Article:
SHREVEPORT, La. (AP) — Fielding a call from a woman seeking an abortion, the director of Hope Medical Group for Women tried to answer as best she could.
Yes, federal protections for abortion had been overturned, she said. The clinic was still open — but there's a waiting list and a court hearing on Friday that could change everything, she added.
“We are still fighting,” clinic administrator Kathaleen Pittman told the woman before hanging up Wednesday.
By Pittman's own description, you have to be an optimist to work in abortion services. Now, with confused patients calling for help and a looming court date threatening to put an end to almost all abortions in the state, that optimism is being tested like never before.
For years, Louisiana's abortion clinics have operated under increasing layers of restrictions designed to limit who can get an abortion and when. Then the U.S. Supreme Court overturned the landmark 1973 Roe v. Wade decision that provided federal protection for abortions, leaving the decision up to individual states.
Like many states Louisiana has a trigger law designed to immediately halt abortions if Roe is overturned. But nearly two weeks after the June 24 ruling, the Shreveport clinic was still open and providing abortions to patients from all over Louisiana, as well as states like neighboring Texas and Mississippi.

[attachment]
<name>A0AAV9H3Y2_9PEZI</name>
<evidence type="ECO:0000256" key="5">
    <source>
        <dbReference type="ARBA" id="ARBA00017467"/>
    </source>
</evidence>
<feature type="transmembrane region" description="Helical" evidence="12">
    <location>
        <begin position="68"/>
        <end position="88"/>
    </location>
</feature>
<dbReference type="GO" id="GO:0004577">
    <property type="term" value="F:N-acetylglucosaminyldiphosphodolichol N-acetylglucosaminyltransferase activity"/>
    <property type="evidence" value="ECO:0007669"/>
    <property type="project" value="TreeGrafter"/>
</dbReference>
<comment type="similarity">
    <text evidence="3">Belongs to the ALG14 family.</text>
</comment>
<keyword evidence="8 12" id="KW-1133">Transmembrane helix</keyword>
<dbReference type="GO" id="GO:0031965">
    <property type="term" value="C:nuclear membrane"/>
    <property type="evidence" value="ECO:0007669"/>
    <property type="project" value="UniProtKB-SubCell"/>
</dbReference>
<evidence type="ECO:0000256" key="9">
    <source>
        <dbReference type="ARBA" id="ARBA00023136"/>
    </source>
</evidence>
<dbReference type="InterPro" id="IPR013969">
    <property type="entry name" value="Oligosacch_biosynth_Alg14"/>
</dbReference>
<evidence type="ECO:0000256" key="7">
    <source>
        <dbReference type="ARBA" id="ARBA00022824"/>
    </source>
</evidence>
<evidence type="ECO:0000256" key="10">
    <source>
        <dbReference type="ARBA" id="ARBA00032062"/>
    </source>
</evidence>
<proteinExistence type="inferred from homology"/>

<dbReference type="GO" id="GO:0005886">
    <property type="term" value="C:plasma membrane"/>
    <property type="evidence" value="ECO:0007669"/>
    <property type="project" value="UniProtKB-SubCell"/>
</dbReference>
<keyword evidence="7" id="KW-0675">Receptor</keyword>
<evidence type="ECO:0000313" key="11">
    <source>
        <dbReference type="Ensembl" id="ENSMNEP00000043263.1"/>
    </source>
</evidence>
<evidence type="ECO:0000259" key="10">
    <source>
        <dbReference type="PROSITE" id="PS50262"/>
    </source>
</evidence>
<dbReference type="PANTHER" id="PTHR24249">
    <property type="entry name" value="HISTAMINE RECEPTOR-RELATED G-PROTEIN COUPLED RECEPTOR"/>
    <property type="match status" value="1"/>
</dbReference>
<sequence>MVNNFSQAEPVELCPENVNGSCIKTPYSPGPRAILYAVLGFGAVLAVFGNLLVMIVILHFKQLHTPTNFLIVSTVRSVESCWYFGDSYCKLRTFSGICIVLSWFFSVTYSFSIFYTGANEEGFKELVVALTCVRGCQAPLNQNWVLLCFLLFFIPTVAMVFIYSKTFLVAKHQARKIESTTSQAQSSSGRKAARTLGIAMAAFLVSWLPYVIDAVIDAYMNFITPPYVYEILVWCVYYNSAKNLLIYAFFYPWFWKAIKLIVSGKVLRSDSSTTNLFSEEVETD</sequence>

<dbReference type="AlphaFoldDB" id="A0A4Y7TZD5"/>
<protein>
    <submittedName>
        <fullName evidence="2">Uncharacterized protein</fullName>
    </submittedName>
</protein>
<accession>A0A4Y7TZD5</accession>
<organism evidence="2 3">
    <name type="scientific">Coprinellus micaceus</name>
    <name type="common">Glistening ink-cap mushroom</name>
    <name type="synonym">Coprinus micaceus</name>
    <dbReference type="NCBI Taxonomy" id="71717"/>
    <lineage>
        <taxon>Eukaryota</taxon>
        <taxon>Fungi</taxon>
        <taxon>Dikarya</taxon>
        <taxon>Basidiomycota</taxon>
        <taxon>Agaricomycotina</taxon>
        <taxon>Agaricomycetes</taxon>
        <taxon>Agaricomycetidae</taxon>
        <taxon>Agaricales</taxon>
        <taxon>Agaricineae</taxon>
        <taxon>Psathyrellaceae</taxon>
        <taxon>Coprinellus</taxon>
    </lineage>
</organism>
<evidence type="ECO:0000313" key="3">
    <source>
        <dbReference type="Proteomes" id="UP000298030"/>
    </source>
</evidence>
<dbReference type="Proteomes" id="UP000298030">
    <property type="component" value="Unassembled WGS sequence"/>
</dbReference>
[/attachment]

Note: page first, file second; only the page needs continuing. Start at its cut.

The clinic filed for a temporary restraining order to allow the state’s three clinics to remain open, arguing that multiple trigger provisions in the law make it unclear exactly when the ban takes effect, and that the law’s medical exceptions are unclear.
A judge in New Orleans granted the temporary measure pending a Friday court hearing. The state’s attorney general appealed directly to the Louisiana Supreme Court but on Wednesday the court declined to immediately intervene, leaving the abortion ban on hold.
At Hope, which is open Monday through Saturday, doctors perform abortions three days a week. The other days, doctors hold consultations with patients, who are also given an ultrasound. There is a state-mandated 72-hour waiting period between the consultation and an abortion.
There were about 20 consultations Wednesday — a relatively light load, Pittman said. She attributed that to the confusion surrounding future abortion access in the state, and patients worried they would come for a consultation but not be able to get an abortion.
Outside, volunteers escorted clients into the clinic — giving them tips like backing into parking spots so protesters have a harder time getting their license plate numbers. On the sidewalk, two anti-abortion protesters handed out plastic bags containing a paper rose, a scrunchy and flyers encouraging women not to have abortions.
The ticking clock of the legal battle is not lost on the staff.
Nurse Charla Roshto has worked at the clinic for over a dozen years. Despite the leak of a draft opinion weeks earlier, she didn’t expect justices would go so far as to overturn Roe. She said she had to look at the news on a colleague’s phone to believe it.
Now it's hard to figure out what to tell patients, she said. She used to be able to advise them clearly on when they'd be able to schedule their abortion and now she can't promise anything. She can direct them to websites and hopefully funds that can help them pay for travel to get an out-of-state abortion.